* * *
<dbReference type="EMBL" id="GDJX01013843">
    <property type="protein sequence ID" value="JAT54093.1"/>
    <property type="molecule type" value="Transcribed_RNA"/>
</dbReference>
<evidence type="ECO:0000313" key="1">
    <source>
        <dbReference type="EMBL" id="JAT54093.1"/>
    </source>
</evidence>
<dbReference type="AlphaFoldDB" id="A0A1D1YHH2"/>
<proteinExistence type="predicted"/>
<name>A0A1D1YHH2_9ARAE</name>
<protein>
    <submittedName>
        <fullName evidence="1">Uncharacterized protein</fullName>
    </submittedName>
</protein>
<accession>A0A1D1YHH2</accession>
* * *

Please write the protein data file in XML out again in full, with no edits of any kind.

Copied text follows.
<dbReference type="EMBL" id="GDJX01013843">
    <property type="protein sequence ID" value="JAT54093.1"/>
    <property type="molecule type" value="Transcribed_RNA"/>
</dbReference>
<evidence type="ECO:0000313" key="1">
    <source>
        <dbReference type="EMBL" id="JAT54093.1"/>
    </source>
</evidence>
<dbReference type="AlphaFoldDB" id="A0A1D1YHH2"/>
<proteinExistence type="predicted"/>
<name>A0A1D1YHH2_9ARAE</name>
<protein>
    <submittedName>
        <fullName evidence="1">Uncharacterized protein</fullName>
    </submittedName>
</protein>
<accession>A0A1D1YHH2</accession>